Be Careful. If You’re Chasing The Competition, You May Just Catch Them.

A few weeks ago, I wrote about an acceptance speech that Matthew McConaughey gave at the Academy Awards. In it, he recognizes that his competition doesn’t come from what others are doing, it comes from what he is doing. He isn’t chasing what others are doing today, he’s chasing the person he should be in 10 years.

competing

Too often, people get caught up worrying about what others are doing around them; their accomplishments, their failures, how they reinvent themselves, their strengths, their weaknesses, their ability or their inability to bounce after a failure and they benchmark their own success on it.

Such an outward looking singular focus can be damaging, because:

  1. When we measure our success against others, it is a constant moving target and it shapes, and then reshapes, our activities, our behavior and our self worth. When we cannot surpass someone, the effects can weigh us down and can minimize the impact that we are actually having.
  2. We look at the larger accomplishments of others and we don’t see the challenges they had to overcome in order to achieve them. We forget to look at the smaller successes that we accomplish everyday. The smaller successes that, if we consistently and methodically accomplish on a regular basis, compound and over the course of time lead to much larger successes.
  3. Our success should not be measured on the same scale others use to measure their own success. Every person is unique, with unique skill sets and strengths. The strengths that one person leverages in order to accomplish something great are most likely not the strengths that we must leverage in order to accomplish something great. Continue Reading…

What We Can Learn from Felix Baumgartner’s Supersonic Jump from Space [Part II]

What We can Learn from Felix Baumgartner’s Supersonic Jump from Space: This is the second post in a two-part series.  You can view Part I here.

On October14 of 2012, millions around the world watched as Felix Baumgartner ascended 24 miles into space in a hot air balloon, then jumped from it in a free fall that would break records as well as the speed of sound.

But it wasn’t his accomplishment that intrigued me.  It was the story behind it.

This is the second part in my series “What we can learn from Felix Baumgartner’s Supersonic Jump from Space.”  If you haven’t read Part I, you can read it here first.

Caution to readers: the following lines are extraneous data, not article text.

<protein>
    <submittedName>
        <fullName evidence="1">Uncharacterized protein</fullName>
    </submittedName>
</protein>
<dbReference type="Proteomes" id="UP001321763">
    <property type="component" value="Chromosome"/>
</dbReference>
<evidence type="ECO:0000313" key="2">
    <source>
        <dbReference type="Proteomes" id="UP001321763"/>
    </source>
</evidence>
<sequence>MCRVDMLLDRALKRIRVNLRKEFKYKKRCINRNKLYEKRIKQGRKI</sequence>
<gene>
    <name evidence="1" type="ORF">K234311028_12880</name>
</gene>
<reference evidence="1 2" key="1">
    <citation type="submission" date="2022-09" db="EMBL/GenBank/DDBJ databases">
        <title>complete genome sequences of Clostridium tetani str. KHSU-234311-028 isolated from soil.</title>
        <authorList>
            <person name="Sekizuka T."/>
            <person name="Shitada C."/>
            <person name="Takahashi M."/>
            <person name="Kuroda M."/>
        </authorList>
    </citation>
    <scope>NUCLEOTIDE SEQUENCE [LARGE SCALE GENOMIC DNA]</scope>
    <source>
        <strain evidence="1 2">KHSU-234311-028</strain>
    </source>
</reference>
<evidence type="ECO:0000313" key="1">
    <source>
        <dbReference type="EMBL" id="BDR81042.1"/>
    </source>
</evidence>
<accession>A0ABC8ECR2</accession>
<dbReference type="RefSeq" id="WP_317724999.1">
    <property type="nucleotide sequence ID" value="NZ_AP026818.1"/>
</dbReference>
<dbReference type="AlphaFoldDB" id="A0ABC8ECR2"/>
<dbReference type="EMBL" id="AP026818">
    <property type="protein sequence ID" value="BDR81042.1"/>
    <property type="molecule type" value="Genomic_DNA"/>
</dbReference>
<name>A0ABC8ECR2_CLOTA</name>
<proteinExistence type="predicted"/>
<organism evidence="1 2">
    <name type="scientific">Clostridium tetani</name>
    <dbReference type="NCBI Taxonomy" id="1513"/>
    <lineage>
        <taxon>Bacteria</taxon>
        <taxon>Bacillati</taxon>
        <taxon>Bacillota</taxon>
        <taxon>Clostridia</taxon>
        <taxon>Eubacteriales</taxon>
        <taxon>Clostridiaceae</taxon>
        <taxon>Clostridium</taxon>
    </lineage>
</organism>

4. Know your Vision

“I’m coming home.”  Those were the last words that Baumgartner spoke before he stepped from the small platform jetting out from his balloon and began his free fall descent.

Continue Reading…

What We Can Learn from Felix Baumgartner’s Supersonic Jump from Space [Part I]

What We can Learn from Felix Baumgartner’s Supersonic Jump from Space: This is the first post in a two-part series.  Please check back on Thursday, November 29th for Part II.

On October 14, 2012, as with millions of others from around the world, I too watched and was intrigued with Felix Baumgartner’s record-breaking jump from space.

The world watched in anticipation as he ascended into space in a balloon that was more than a football field wide and 55 stories high, the skin of which was thinner than a sandwich baggy.  For many, the world stood still when Baumgartner reached an altitude of 24 miles above the Earth.  He opened the hatch and depressurized his capsule while ice crystals blew off into the inhabitable environment around him, then stepped into a free-fall that would push him beyond the speed of sound (at his peak velocity, he traveled Mach 1.24).

But it wasn’t so much the act that I was intrigued with as much as I was the story behind it.

It’s a story that many can learn from.

Here are a few things that I took away.

1.  Often, our greatest accomplishments occur after we push through our most difficult barriers.

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Who are You Competing Against?

Recently, I viewed a video of an acceptance speech that Matthew McConaughey gave when he received an Academy Award, the most coveted of all awards in Hollywood, for Best Actor in Dallas Buyer’s Club.

 

In his speech he said “[There are] three things I need each day.  One of them is something to look up to, another is something to look forward to, and another is someone to chase.”

In the first, something to look up to, he thanked God because that is who he looks up to.

In the second, something to look forward to, he recognized his family; his father who had passed, his mother, and a few other family members.

But it was the third, someone to chase, that made me think.  He recounted a story that began when he was 15 when a friend asked him who his hero was.  He answered that his hero, the person he was chasing, the person who drove him to do more and to become better everyday, was himself… 10 years from now.  After 10 years, when he turned 25, that same friend asked him if he had finally become his hero.  McConaughey replied “not even close.  My hero is me at 35.”  He continued “Every day, every week, every month, every year of my life, my hero’s always 10 years away.  I’m never gonna be my hero.  I’m not gonna attain that, I know I’m not, and that’s just fine with me because it keeps me with somebody to keep chasing.”